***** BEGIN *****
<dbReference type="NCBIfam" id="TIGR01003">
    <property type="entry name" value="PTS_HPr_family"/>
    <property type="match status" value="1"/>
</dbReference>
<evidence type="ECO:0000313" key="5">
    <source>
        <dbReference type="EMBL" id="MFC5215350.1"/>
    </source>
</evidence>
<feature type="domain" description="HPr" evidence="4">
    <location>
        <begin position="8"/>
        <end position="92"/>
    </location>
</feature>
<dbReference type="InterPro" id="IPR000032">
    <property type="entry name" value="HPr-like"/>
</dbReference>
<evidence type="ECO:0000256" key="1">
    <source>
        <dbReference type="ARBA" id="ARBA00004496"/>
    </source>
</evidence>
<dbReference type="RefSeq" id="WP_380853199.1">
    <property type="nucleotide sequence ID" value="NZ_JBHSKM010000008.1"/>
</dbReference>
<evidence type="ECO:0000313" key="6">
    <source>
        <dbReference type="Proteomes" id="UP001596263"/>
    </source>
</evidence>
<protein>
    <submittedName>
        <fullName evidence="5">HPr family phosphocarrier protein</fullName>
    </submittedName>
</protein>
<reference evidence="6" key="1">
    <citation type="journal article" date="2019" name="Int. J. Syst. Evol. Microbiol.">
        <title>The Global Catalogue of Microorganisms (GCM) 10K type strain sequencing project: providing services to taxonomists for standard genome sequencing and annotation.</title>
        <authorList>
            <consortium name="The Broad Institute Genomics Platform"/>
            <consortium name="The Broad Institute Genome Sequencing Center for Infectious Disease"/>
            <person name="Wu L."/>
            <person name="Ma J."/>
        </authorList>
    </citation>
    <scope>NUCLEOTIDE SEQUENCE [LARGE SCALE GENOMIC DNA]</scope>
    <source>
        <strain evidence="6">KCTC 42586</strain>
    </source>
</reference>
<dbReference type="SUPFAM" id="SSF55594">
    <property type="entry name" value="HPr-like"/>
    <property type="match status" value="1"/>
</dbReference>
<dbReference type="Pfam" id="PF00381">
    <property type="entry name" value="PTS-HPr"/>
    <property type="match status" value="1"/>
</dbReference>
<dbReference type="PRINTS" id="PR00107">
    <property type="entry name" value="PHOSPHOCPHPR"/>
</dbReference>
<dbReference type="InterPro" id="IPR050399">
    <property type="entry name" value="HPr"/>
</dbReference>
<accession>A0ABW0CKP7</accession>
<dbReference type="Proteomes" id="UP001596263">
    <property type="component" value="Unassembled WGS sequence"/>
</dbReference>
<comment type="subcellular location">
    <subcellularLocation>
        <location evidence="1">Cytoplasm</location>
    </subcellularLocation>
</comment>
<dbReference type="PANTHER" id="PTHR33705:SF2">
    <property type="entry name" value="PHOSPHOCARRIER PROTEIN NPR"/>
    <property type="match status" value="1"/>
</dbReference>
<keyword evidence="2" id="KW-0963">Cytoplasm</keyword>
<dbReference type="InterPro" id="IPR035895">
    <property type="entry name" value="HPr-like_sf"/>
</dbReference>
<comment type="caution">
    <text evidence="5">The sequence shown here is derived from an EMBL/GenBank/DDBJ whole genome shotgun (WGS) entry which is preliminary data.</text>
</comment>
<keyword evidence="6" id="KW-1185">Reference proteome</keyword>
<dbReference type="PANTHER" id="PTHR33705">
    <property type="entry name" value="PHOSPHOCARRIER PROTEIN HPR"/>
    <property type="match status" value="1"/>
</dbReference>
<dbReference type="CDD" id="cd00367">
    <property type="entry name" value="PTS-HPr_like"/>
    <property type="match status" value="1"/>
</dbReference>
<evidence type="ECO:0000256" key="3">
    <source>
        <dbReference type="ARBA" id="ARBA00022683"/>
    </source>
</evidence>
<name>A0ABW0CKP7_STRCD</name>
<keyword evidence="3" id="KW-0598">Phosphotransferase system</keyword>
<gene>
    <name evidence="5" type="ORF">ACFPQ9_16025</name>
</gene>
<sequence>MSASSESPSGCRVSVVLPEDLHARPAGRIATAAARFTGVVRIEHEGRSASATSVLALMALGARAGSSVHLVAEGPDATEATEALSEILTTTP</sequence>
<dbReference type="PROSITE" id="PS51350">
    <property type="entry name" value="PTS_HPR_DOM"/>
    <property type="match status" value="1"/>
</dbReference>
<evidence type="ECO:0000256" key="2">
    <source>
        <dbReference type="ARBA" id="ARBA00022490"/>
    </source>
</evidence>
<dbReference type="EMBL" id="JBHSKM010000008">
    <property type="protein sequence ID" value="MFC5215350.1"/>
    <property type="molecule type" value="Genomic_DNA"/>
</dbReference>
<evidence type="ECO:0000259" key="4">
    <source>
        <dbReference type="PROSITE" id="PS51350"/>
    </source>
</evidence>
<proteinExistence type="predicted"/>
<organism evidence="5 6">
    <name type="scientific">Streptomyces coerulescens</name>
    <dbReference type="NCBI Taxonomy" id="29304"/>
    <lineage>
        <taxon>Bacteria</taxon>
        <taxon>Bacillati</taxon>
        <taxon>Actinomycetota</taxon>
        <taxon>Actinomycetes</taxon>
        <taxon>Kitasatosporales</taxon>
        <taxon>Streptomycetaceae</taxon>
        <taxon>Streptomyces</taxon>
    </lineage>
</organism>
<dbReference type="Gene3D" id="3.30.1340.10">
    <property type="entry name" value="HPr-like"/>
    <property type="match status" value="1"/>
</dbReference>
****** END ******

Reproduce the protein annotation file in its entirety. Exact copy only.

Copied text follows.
<dbReference type="NCBIfam" id="TIGR01003">
    <property type="entry name" value="PTS_HPr_family"/>
    <property type="match status" value="1"/>
</dbReference>
<evidence type="ECO:0000313" key="5">
    <source>
        <dbReference type="EMBL" id="MFC5215350.1"/>
    </source>
</evidence>
<feature type="domain" description="HPr" evidence="4">
    <location>
        <begin position="8"/>
        <end position="92"/>
    </location>
</feature>
<dbReference type="InterPro" id="IPR000032">
    <property type="entry name" value="HPr-like"/>
</dbReference>
<evidence type="ECO:0000256" key="1">
    <source>
        <dbReference type="ARBA" id="ARBA00004496"/>
    </source>
</evidence>
<dbReference type="RefSeq" id="WP_380853199.1">
    <property type="nucleotide sequence ID" value="NZ_JBHSKM010000008.1"/>
</dbReference>
<evidence type="ECO:0000313" key="6">
    <source>
        <dbReference type="Proteomes" id="UP001596263"/>
    </source>
</evidence>
<protein>
    <submittedName>
        <fullName evidence="5">HPr family phosphocarrier protein</fullName>
    </submittedName>
</protein>
<reference evidence="6" key="1">
    <citation type="journal article" date="2019" name="Int. J. Syst. Evol. Microbiol.">
        <title>The Global Catalogue of Microorganisms (GCM) 10K type strain sequencing project: providing services to taxonomists for standard genome sequencing and annotation.</title>
        <authorList>
            <consortium name="The Broad Institute Genomics Platform"/>
            <consortium name="The Broad Institute Genome Sequencing Center for Infectious Disease"/>
            <person name="Wu L."/>
            <person name="Ma J."/>
        </authorList>
    </citation>
    <scope>NUCLEOTIDE SEQUENCE [LARGE SCALE GENOMIC DNA]</scope>
    <source>
        <strain evidence="6">KCTC 42586</strain>
    </source>
</reference>
<dbReference type="SUPFAM" id="SSF55594">
    <property type="entry name" value="HPr-like"/>
    <property type="match status" value="1"/>
</dbReference>
<dbReference type="Pfam" id="PF00381">
    <property type="entry name" value="PTS-HPr"/>
    <property type="match status" value="1"/>
</dbReference>
<dbReference type="PRINTS" id="PR00107">
    <property type="entry name" value="PHOSPHOCPHPR"/>
</dbReference>
<dbReference type="InterPro" id="IPR050399">
    <property type="entry name" value="HPr"/>
</dbReference>
<accession>A0ABW0CKP7</accession>
<dbReference type="Proteomes" id="UP001596263">
    <property type="component" value="Unassembled WGS sequence"/>
</dbReference>
<comment type="subcellular location">
    <subcellularLocation>
        <location evidence="1">Cytoplasm</location>
    </subcellularLocation>
</comment>
<dbReference type="PANTHER" id="PTHR33705:SF2">
    <property type="entry name" value="PHOSPHOCARRIER PROTEIN NPR"/>
    <property type="match status" value="1"/>
</dbReference>
<keyword evidence="2" id="KW-0963">Cytoplasm</keyword>
<dbReference type="InterPro" id="IPR035895">
    <property type="entry name" value="HPr-like_sf"/>
</dbReference>
<comment type="caution">
    <text evidence="5">The sequence shown here is derived from an EMBL/GenBank/DDBJ whole genome shotgun (WGS) entry which is preliminary data.</text>
</comment>
<keyword evidence="6" id="KW-1185">Reference proteome</keyword>
<dbReference type="PANTHER" id="PTHR33705">
    <property type="entry name" value="PHOSPHOCARRIER PROTEIN HPR"/>
    <property type="match status" value="1"/>
</dbReference>
<dbReference type="CDD" id="cd00367">
    <property type="entry name" value="PTS-HPr_like"/>
    <property type="match status" value="1"/>
</dbReference>
<evidence type="ECO:0000256" key="3">
    <source>
        <dbReference type="ARBA" id="ARBA00022683"/>
    </source>
</evidence>
<name>A0ABW0CKP7_STRCD</name>
<keyword evidence="3" id="KW-0598">Phosphotransferase system</keyword>
<gene>
    <name evidence="5" type="ORF">ACFPQ9_16025</name>
</gene>
<sequence>MSASSESPSGCRVSVVLPEDLHARPAGRIATAAARFTGVVRIEHEGRSASATSVLALMALGARAGSSVHLVAEGPDATEATEALSEILTTTP</sequence>
<dbReference type="PROSITE" id="PS51350">
    <property type="entry name" value="PTS_HPR_DOM"/>
    <property type="match status" value="1"/>
</dbReference>
<evidence type="ECO:0000256" key="2">
    <source>
        <dbReference type="ARBA" id="ARBA00022490"/>
    </source>
</evidence>
<dbReference type="EMBL" id="JBHSKM010000008">
    <property type="protein sequence ID" value="MFC5215350.1"/>
    <property type="molecule type" value="Genomic_DNA"/>
</dbReference>
<evidence type="ECO:0000259" key="4">
    <source>
        <dbReference type="PROSITE" id="PS51350"/>
    </source>
</evidence>
<proteinExistence type="predicted"/>
<organism evidence="5 6">
    <name type="scientific">Streptomyces coerulescens</name>
    <dbReference type="NCBI Taxonomy" id="29304"/>
    <lineage>
        <taxon>Bacteria</taxon>
        <taxon>Bacillati</taxon>
        <taxon>Actinomycetota</taxon>
        <taxon>Actinomycetes</taxon>
        <taxon>Kitasatosporales</taxon>
        <taxon>Streptomycetaceae</taxon>
        <taxon>Streptomyces</taxon>
    </lineage>
</organism>
<dbReference type="Gene3D" id="3.30.1340.10">
    <property type="entry name" value="HPr-like"/>
    <property type="match status" value="1"/>
</dbReference>